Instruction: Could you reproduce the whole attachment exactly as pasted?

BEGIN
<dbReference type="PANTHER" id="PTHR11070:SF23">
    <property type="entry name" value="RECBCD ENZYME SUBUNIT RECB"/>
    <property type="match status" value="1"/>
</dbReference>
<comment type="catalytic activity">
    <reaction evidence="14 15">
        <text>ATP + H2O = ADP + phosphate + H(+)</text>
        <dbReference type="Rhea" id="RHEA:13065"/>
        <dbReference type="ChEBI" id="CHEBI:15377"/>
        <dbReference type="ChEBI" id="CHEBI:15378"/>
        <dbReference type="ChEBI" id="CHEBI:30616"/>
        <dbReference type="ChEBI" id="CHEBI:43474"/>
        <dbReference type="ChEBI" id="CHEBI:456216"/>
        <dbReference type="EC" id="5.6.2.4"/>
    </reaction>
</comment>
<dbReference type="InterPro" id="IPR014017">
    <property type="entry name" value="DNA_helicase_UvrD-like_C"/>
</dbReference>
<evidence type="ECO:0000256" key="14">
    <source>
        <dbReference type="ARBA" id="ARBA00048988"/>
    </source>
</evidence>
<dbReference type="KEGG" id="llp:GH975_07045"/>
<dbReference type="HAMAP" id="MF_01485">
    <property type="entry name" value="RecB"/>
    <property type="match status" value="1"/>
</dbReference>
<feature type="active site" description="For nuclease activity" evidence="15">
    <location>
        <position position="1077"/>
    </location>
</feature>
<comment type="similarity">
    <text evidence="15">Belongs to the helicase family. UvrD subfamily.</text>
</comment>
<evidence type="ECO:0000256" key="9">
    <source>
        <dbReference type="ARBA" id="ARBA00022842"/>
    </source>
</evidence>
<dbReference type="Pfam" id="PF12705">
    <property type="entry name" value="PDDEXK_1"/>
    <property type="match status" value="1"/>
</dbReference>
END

<dbReference type="PANTHER" id="PTHR11070:SF23">
    <property type="entry name" value="RECBCD ENZYME SUBUNIT RECB"/>
    <property type="match status" value="1"/>
</dbReference>
<comment type="catalytic activity">
    <reaction evidence="14 15">
        <text>ATP + H2O = ADP + phosphate + H(+)</text>
        <dbReference type="Rhea" id="RHEA:13065"/>
        <dbReference type="ChEBI" id="CHEBI:15377"/>
        <dbReference type="ChEBI" id="CHEBI:15378"/>
        <dbReference type="ChEBI" id="CHEBI:30616"/>
        <dbReference type="ChEBI" id="CHEBI:43474"/>
        <dbReference type="ChEBI" id="CHEBI:456216"/>
        <dbReference type="EC" id="5.6.2.4"/>
    </reaction>
</comment>
<dbReference type="InterPro" id="IPR014017">
    <property type="entry name" value="DNA_helicase_UvrD-like_C"/>
</dbReference>
<evidence type="ECO:0000256" key="14">
    <source>
        <dbReference type="ARBA" id="ARBA00048988"/>
    </source>
</evidence>
<dbReference type="KEGG" id="llp:GH975_07045"/>
<dbReference type="HAMAP" id="MF_01485">
    <property type="entry name" value="RecB"/>
    <property type="match status" value="1"/>
</dbReference>
<feature type="active site" description="For nuclease activity" evidence="15">
    <location>
        <position position="1077"/>
    </location>
</feature>
<comment type="similarity">
    <text evidence="15">Belongs to the helicase family. UvrD subfamily.</text>
</comment>
<evidence type="ECO:0000256" key="9">
    <source>
        <dbReference type="ARBA" id="ARBA00022842"/>
    </source>
</evidence>
<dbReference type="Pfam" id="PF12705">
    <property type="entry name" value="PDDEXK_1"/>
    <property type="match status" value="1"/>
</dbReference>